Königswinter It’s time to get out and breathe in some fresh air, work up a sweat, and climb to the top: A hike up the Petersberg reveals an area with a vibrant, rich heritage - the industrious monks from Heisterbach Abbey having definitely left their mark.
A mom, dad and their two children are on a hike in the vineyards of Oberdollendorf. "Are we taking a break here?" asks the twelve-year-old. "We've only just started," says the mother. "We'll make it through to the Heisterbach Abbey, then we will have a rest." There is no protesting to be heard. The family from Bonn has a lot planned for this sunny Sunday in February. Get outdoors and get some fresh air and a work out, maybe even climb to the top of the mountain.
The Siebengebirge is not a bad place to go to escape our crisis-filled everyday lives. There are around 200 kilometers of marked hiking trails to choose from in the 11,200-hectare nature park. The parks department recommends, for example, a "chapel hike" or the new hiking trail which follows in the footsteps of Beethoven. But many visitors put together their own hiking routes as there is much to see and a wide range of topography.
One hiking trail that is particularly inspiring starts out in Niederdollendorf, with the beginning of the loop trail conveniently located at the tram stop. Stops along the way include the Heisterbach Abbey, Mount Stenzelberg and Mount Petersberg. It loops back along fruit meadows, among other things. It is eleven kilometers long, and can be completed in about three hours.
On Caesariusstrasse, a bronze statue of Caesarius von Heisterbach (1180-1240) stands in the glaring morning sun. Erected in 1991 by sculptor Ernemann Sander, it commemorates the influential Cistercian monk from Heisterbach Abbey. Lindenstrasse leads to the vineyards where the monks produced their fine wines after establishing the abbey in 1192.
Along the 2.2-kilometer-long vineyard hiking trail, there are plaques with information where visitors can learn interesting facts about grape varieties, cultivation techniques and more. Those who make their way too quickly over the Laurentiusberg, Rosenhügel and Sülzenberg vineyards may overlook the Hülle. On this hill, one finds a circle made of stones and can enjoy a view all the way to Bonn.
On to the monastery. Even in the secluded Mühlental valley, hikers like to slow down so they can take a look around: Massive, knee-high blocks of stone serve as information displays with the most important topics of the region: the history of the mills, the "wisdom of the forest" or the sustainable agriculture of the monks.
License plates in the parking lot of the Abbey reflect many different parts of the region, showing how popular it is. In the Abbey complex, people focus their cameras on the medieval choir ruins, (it is all that remains of the abbey church).
At the monastery wall, one can take a direct route up to Petersberg, but a detour is worthwhile: Mount Stenzelberg boasts a striking silhouette and reveals some interesting stories. One would like to climb it, but better not.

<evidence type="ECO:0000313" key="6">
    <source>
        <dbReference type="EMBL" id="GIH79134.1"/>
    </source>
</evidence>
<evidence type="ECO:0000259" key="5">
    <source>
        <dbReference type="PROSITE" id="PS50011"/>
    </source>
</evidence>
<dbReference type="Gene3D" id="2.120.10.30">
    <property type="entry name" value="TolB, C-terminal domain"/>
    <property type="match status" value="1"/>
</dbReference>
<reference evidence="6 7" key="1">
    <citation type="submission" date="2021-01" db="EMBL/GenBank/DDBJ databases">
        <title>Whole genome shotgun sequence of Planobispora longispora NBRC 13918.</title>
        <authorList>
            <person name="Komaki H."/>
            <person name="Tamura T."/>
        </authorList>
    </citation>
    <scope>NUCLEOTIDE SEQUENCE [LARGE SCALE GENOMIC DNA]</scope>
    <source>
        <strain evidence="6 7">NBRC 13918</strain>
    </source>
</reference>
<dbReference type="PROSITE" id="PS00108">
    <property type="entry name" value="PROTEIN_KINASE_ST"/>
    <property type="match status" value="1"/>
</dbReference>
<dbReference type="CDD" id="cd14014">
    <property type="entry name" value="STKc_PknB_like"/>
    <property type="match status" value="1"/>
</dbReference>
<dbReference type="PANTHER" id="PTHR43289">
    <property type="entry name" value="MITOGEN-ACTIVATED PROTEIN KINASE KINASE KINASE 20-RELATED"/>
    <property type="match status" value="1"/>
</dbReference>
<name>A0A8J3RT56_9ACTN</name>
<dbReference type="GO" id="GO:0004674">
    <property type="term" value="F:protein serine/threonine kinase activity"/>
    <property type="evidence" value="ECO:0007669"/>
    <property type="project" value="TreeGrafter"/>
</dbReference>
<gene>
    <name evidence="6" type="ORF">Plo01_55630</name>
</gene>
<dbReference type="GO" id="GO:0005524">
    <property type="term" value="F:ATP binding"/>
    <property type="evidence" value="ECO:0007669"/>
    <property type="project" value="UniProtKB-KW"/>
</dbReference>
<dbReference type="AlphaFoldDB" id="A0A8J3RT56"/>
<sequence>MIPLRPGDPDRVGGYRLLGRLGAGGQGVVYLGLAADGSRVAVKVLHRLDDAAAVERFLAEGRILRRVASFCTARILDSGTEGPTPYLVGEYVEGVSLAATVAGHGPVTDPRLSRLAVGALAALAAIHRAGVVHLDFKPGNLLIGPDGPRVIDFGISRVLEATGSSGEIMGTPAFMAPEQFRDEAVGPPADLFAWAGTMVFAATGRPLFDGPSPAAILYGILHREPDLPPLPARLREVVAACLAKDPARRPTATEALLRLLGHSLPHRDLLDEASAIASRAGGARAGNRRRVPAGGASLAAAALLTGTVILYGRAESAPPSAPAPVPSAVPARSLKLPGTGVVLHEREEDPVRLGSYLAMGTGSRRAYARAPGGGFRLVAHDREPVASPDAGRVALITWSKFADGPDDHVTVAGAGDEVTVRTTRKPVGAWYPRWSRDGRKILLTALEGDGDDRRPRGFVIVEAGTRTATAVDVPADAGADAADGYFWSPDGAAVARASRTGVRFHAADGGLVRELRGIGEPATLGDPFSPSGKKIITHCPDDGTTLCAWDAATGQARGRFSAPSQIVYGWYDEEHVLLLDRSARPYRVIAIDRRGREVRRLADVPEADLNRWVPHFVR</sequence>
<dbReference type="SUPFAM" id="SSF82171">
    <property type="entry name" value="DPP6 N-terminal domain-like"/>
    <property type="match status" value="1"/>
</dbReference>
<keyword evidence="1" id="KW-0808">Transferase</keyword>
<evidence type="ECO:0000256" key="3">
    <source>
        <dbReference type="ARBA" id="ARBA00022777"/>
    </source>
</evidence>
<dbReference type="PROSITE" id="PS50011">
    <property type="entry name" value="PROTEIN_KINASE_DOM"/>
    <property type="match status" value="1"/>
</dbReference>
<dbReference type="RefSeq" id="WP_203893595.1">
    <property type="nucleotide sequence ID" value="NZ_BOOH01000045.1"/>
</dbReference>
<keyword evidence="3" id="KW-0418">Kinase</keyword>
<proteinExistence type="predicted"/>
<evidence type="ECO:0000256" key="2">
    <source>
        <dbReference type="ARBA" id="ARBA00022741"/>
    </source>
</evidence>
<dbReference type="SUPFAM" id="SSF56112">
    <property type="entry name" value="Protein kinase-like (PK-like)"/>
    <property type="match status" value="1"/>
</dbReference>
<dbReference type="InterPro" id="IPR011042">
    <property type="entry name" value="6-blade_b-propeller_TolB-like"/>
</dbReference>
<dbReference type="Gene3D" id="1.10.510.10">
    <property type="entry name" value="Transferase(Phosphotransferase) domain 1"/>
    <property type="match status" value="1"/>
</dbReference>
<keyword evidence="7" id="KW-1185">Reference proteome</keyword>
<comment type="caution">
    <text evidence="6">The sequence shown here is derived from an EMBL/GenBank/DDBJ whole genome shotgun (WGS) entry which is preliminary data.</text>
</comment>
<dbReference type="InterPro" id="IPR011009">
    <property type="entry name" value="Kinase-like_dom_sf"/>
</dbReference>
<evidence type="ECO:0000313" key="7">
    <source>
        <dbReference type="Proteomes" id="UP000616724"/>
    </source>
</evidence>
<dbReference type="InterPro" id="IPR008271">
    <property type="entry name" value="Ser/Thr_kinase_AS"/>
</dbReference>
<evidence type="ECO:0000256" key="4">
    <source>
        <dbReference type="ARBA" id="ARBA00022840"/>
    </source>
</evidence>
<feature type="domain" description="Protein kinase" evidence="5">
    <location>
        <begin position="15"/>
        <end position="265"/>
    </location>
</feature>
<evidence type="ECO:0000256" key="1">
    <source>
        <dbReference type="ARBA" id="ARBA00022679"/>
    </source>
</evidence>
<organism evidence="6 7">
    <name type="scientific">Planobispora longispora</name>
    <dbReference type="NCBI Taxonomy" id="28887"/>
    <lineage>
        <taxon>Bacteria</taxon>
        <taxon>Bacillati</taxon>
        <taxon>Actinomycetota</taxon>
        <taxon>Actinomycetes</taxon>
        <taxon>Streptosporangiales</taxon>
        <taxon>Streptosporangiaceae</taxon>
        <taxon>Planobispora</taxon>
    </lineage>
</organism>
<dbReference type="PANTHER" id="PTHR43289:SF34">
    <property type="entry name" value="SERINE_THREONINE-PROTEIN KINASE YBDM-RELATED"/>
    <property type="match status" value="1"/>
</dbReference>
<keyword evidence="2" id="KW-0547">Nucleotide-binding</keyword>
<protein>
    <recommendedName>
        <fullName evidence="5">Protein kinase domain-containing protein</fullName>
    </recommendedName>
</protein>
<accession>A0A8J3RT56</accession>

Families, couples, singles, hikers, mountain bikers, joggers - everyone is out and about. There is a hint of spring in the air, trees are budding.
At the Waidmannsruh inn, visitors are enjoying coffee, “Flammkuchen” or "Grandma Ursula's Sauerbraten To Go". People wear masks and practice social distancing. "We attach great importance to this," says senior manager Bernd Grewe and hopes that as the incidence rate drops, more freedom will be possible soon.
The last few meters to Mount Petersberg can be a challenge for your calves. An old path leads on a steep incline to the 335-meter-high summit. There, hikers can read about another chapter of Cistercian history, namely the first. In March of 1189, twelve monks first settled on the Petersberg, but because it was difficult to get supplies there, they moved down to the Heisterbach valley three years later. These facts are carved into the stone.
The view of the Rhine Valley from the terrace of the Steigenberger Grandhotel is unparalleled. Hotel spokeswoman Hannah Meyer-Berhorn regrets that no restaurant service can be offered at the moment. Still, it is the perfect place to take a break from hiking. In July 1994, former U.S. President Bill Clinton had his well-deserved breakfast there while on a state visit. The management had recommended a short running trail just below the plateau to the avid jogger. Today, it’s called the Bill Clinton Jogging Trail.
The descent leads along another pilgrimage trail with centuries-old crosses to be seen. One can also see traces of where basalt used to be transported in trolleys. In the next weeks, there should also be blossoms to see when the orchard meadows of Oberdollendorf display their full splendor. This will capture the imagination of hikers. The next mountain is already calling.
(Orig. text:Heinz Dietl / Translation: Carol Kloeppel)